Poinsett County native is inducted into Hall of Fame for distinguished service
U.S. Army Colonel Douglas E. Moore (retired) recently was inducted into the Army Aviation Association of America Hall of Fame.
Born and raised in Payneway, Moore is a 1954 graduate of Marked Tree High School and a 1959 graduate of Arkansas State University, where he studied agriculture. He was one of the first to be recognized among ASU's Distinguished Alumni and is in the ASU Reserved Officer Training Corps (ROTC) Hall of Fame.
Colonel Moore had a distinguished career spanning three decades as an aviator, commander and senior staff officer. During two tours in Vietnam, he flew 1,874 combat missions, evacuated 2,782 patients and piloted the aircraft that recovered three American POWs from the North Vietnamese in a highly sensitive mission along the Cambodian border.
While serving as the commander of the 159th Medical Detachment at Cu Chi, Vietnam, during his second tour, he was awarded the nation's second highest award for valor, the Distinguished Service Cross, for his actions on Dec. 10 and 11, 1968.
After having accomplished multiple sorties under heavy enemy fire to evacuate critically wounded infantrymen throughout the day and night, his aircraft came under a fierce enemy attack from both sides while departing the landing zone.
One round tore through his helmet, knocking him from the controls and sending the aircraft into a steep bank. Despite being wounded and unable to see out of one eye, he righted the helicopter and assisted his pilot in reporting the enemy locations to the command and control ship and the ground elements.
Between Vietnam tours, he helped organize a unit in Japan that transported more than 63,000 casualties in a two-year period. He later commanded the 307th Medical Battalion in the 82nd Airborne Division, served as an inspection team chief in the Department of the Army Inspector General Agency, and commanded the 62nd Medical Group at Fort Lewis, Wash., where he served as air mission commander for the massive rescue effort following the eruption of Mount Saint Helens.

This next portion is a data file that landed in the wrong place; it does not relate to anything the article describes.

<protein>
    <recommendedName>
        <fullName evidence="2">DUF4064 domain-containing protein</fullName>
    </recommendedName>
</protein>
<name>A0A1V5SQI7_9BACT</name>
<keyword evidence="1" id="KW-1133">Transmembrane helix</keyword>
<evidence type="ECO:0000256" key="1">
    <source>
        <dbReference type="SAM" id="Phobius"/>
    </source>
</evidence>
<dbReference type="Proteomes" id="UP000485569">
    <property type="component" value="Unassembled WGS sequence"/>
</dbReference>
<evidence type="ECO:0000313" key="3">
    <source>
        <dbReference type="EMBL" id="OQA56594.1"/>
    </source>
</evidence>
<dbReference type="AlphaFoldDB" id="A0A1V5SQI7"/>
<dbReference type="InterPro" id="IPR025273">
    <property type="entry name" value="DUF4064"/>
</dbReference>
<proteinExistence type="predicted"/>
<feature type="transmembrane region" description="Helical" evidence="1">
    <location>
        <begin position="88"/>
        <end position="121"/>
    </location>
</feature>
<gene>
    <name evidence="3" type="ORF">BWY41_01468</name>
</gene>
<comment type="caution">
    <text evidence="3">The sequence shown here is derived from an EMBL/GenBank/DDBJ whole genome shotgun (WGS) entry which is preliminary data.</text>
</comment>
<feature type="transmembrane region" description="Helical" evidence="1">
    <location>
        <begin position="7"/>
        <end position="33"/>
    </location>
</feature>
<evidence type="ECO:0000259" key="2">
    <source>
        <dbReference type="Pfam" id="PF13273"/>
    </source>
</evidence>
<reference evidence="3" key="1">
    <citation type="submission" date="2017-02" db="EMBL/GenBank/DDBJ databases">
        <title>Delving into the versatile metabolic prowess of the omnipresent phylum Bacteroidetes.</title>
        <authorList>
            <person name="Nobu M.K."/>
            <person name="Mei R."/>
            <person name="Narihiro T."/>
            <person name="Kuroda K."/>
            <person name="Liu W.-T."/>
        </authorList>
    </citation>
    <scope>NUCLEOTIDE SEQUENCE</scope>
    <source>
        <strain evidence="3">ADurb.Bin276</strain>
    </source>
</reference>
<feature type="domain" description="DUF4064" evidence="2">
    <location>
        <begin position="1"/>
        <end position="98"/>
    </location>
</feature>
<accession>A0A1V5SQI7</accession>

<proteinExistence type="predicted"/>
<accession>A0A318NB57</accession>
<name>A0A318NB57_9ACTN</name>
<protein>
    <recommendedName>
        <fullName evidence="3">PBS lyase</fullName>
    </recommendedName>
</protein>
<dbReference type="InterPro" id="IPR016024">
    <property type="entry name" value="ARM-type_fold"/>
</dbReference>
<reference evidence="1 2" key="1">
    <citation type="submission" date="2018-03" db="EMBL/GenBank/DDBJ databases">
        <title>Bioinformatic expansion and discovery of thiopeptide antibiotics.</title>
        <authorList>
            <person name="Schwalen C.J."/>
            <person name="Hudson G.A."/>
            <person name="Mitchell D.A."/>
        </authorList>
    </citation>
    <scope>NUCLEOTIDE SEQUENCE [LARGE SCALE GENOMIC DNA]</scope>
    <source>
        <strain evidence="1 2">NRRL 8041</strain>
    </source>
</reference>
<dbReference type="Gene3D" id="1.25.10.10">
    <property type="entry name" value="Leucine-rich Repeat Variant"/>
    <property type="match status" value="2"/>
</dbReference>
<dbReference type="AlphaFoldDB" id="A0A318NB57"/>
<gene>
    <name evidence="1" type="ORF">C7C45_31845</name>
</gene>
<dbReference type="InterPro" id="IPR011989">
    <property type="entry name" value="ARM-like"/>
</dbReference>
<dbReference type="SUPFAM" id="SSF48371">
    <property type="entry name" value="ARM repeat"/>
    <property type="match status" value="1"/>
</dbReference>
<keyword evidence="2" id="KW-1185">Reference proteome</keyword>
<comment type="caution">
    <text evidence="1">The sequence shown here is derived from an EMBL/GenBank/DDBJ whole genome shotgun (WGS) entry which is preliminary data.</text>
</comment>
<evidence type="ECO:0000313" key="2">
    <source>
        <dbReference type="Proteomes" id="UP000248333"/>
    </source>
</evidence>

He was serving as executive officer for the Army Surgeon General when he retired after 30 years of service.
Among his awards and decorations, in addition to the Distinguished Service Cross, are the Distinguished Service Medal (the highest non-valorous military and civilian decoration), two awards of the Distinguished Flying Cross, a Bronze Star, a Purple Heart, four awards of the Meritorious Service Medal, and 33 awards of the Air Medal.
He also was inducted into the DUSTOFF (Dedicating Unhesitating Service To Our Fighting Forces) Hall of Fame in February of 2004.
Of his service, Colonel Moore has been known to say he "just did what any country boy would do."
He currently works as a hospital administrator in Washington, D.C., and lives in Burke, Va.